On May 18, 2017, the U.S. Administration notified Congress of its intent to renegotiate North American Free Trade Agreement (NAFTA)’s terms so as to modernize and rebalance its provisions. The negotiations began on August 16, 2017, in Washington, DC, with two primary goals: (1) to update NAFTA with modern provisions on digital trade, intellectual property, cybersecurity, good regulatory practices, and treatment of state-owned enterprises; and (2) to rebalance NAFTA and reduce the U.S. trade deficit with Canada and Mexico. Five negotiating rounds were held by the end of 2017. Yesterday, President Trump announced the renaming of the NAFTA to the “US-Mexico Free Trade Agreement,” leaving room for future negotiations with Canada. Below is trade data on the trade relationship between the United States and Canada.

What Does the Report Say about Canada?

  • For the third year in a row, Canada was the second-largest U.S. single-country trading partner in 2017.
  • The value of U.S. merchandise trade with Canada rose 7.0 percent in 2017 to $582.4 billion, accounting for 15.0 percent of total U.S. merchandise trade with the world—a share unchanged from 2016.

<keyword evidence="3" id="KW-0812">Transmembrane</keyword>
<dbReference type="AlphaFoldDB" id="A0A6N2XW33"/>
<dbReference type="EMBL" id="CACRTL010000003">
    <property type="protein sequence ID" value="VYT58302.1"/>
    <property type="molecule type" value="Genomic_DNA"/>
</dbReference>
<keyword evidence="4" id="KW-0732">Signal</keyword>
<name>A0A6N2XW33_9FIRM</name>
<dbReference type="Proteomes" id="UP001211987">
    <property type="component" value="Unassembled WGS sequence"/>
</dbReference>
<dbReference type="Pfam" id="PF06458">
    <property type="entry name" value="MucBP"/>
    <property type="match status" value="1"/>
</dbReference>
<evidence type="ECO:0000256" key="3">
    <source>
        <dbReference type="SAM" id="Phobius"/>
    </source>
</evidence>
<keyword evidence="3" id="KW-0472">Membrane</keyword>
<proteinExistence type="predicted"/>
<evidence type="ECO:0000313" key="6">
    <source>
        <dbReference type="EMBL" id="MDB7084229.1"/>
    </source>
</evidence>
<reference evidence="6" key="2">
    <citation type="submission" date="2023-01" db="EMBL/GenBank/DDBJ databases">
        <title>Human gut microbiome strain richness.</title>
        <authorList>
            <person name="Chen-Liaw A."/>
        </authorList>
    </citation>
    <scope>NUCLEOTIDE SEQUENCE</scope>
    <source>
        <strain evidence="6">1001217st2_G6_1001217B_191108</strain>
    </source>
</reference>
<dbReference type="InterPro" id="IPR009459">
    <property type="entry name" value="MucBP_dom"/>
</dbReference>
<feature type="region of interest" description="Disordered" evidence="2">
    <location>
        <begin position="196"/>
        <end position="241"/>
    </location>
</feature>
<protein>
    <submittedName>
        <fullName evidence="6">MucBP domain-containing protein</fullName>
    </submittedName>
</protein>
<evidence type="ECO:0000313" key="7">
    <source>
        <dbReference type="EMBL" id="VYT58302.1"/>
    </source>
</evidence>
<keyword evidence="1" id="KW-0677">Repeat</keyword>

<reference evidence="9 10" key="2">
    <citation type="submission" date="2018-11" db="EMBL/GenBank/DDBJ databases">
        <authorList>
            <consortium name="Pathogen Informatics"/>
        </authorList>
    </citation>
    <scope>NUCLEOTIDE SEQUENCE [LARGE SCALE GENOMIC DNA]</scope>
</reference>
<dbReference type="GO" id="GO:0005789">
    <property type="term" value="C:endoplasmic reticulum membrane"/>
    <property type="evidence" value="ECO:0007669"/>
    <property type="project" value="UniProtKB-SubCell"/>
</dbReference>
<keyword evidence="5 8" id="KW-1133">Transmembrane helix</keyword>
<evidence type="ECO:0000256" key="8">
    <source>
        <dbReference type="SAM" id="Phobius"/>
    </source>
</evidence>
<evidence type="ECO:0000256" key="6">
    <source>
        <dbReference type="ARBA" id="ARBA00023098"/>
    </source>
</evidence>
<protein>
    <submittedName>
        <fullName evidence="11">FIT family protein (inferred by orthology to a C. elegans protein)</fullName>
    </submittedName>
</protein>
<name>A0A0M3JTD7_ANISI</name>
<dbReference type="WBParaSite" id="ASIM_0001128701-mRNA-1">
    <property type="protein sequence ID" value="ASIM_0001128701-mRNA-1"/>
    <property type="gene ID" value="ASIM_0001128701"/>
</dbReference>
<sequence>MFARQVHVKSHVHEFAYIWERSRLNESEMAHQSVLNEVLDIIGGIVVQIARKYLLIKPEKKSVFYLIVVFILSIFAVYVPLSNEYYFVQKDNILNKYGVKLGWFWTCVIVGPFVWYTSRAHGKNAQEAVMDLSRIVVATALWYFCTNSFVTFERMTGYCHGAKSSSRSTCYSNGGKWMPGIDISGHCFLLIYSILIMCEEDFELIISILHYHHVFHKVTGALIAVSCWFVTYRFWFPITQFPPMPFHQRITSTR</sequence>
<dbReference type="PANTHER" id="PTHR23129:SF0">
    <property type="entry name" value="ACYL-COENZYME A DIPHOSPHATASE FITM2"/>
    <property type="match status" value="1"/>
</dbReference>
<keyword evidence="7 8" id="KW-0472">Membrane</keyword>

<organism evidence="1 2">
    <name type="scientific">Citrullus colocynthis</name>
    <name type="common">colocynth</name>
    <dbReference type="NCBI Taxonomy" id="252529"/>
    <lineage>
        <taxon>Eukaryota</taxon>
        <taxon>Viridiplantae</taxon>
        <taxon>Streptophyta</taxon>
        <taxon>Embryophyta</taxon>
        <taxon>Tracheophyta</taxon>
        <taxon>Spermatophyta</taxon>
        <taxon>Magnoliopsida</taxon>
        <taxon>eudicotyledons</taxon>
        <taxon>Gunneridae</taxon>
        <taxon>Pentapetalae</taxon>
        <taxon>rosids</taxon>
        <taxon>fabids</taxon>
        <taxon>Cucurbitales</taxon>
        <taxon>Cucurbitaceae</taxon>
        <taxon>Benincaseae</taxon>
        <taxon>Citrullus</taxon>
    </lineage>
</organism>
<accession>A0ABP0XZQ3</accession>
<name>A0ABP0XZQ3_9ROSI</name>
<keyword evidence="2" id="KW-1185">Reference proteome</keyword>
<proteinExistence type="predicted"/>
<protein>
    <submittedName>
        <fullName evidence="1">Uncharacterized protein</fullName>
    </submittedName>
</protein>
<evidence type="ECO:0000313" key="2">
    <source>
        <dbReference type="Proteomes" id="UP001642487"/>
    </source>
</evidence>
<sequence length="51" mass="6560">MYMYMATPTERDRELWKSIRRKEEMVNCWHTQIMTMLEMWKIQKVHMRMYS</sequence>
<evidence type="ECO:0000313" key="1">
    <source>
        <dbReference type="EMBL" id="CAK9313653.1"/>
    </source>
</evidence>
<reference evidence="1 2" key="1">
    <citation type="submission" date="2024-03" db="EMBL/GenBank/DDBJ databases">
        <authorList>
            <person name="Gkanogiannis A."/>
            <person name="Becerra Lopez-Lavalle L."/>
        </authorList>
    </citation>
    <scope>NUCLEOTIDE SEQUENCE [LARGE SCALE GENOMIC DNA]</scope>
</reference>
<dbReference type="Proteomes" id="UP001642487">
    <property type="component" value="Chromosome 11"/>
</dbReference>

Trade Relations

 

  • In 2017, Canada was the United States’ largest single-country export market for goods, taking 18.3 percent of U.S. merchandise exports. U.S. exports to Canada increased by 5.9 percent to $282.5 billion in 2017. Leading U.S. exports to Canada included motor vehicles––vehicles both for passengers and for goods transport––as well as their parts and accessories; civilian aircraft, engines, and parts; crude petroleum; and light oils.
  • U.S. imports from Canada were $300.0 billion in 2017.
  • Leading U.S. imports were crude petroleum, passenger motor vehicles, natural gas, coniferous wood and products, and refined petroleum products.

What Other Topics Does the Report Cover?

  • All U.S. antidumping, countervailing duty, safeguard, intellectual property rights infringement, national security, and section 301 cases active in 2017.